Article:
So-called “realistic” fiction often fails to capture exactly how bent, how strange the business of living is. The quest for realism often belies the odd, the ugly, and the liminal, facts and dialogue substituted for those moments when reality becomes nebulous. What fiction writers often miss is that reality is a semi-permeable membrane; just as the egg lets in enough air for the embryonic chick to breathe, reality lets in enough unfamiliarity to keep things weird.
In his second collection of short fiction, Darryl Joel Berger uses this principle as the architecture from which to build his tales. The stories in Dark All Day are short – most a scant page or two, some even fewer – and accompanied by itchy, anxious illustrations, all of which look like the ink was gouged into the page with a chisel. Each piece has a punchline, its own small and smartly delivered wound, though each arrives differently, some as a cherry bomb unexpectedly blowing off the reader’s fingers, others as a deftly driven scalpel slice. Which is not to say that these pieces are glib, or neat; Dark All Day is all slippage and spillage, and often difficult to grasp.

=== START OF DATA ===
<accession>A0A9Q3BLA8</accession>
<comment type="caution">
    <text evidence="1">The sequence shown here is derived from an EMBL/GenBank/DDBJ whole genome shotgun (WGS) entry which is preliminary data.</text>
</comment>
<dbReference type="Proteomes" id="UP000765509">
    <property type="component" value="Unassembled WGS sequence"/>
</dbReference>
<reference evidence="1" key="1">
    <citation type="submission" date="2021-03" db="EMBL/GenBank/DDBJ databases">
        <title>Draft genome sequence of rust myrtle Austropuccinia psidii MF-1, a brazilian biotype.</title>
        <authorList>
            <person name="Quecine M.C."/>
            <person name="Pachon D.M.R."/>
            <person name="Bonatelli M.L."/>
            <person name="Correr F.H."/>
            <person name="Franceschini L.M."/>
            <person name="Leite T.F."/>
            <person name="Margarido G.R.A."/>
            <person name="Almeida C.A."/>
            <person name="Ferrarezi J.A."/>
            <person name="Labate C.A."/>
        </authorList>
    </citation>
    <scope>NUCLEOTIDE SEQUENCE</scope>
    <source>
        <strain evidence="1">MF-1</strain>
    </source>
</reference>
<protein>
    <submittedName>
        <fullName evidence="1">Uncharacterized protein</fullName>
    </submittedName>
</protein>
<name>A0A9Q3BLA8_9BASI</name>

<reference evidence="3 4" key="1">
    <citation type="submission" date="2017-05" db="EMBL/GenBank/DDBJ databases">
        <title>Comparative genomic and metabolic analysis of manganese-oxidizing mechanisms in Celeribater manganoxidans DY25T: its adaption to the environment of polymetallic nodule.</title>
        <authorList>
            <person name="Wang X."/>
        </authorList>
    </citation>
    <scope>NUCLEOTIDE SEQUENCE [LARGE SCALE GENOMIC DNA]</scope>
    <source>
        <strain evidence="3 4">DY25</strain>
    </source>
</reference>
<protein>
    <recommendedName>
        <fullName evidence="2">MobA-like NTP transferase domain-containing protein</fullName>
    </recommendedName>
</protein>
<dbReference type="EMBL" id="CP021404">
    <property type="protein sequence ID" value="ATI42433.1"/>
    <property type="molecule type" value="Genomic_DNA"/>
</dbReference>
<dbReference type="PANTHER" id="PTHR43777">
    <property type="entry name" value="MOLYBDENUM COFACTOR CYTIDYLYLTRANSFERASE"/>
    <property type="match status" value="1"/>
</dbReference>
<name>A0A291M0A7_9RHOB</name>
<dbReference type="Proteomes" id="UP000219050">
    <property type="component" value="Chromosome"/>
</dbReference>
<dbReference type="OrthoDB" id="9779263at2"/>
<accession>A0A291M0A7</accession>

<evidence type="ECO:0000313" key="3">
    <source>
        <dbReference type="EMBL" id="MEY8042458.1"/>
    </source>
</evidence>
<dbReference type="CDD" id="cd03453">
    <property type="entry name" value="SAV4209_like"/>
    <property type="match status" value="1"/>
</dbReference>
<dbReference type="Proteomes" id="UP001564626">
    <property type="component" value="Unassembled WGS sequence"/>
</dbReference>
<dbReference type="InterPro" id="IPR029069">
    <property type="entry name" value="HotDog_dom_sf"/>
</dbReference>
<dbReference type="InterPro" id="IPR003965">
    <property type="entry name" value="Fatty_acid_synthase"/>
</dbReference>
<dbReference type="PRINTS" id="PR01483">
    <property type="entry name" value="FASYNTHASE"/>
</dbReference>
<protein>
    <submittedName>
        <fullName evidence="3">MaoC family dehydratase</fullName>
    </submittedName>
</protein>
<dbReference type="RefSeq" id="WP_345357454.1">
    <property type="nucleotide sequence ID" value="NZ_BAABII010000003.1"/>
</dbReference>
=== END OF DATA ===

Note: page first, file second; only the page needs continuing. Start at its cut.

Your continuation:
Some of the pieces are easier to gain hold of, the black humour bubbling a little closer to the surface: a baby supervillain holding a funeral for his comic books; a starving, telepathic child bending his power toward evil because the only robust meals he encounters are served at funeral receptions. Others are more slippery, like “The Itch,” which mercilessly exposes how “time can be rewound or fast forwarded. You can project it in a cinemascope.” Stories like these demand rereading; they burrow under the skin like invisible bugs. The most disturbing pieces, like “A Sample History of the Bad Guys,” examine how frail and inadequate the narrative of news and reportage is in the face of evil, how violence is at once a thing of deep intimacy and insurmountable distance.
Like the character who “even in dreams … finds himself hard to look at,” it’s difficult to read Dark All Day without constantly wincing in recognition.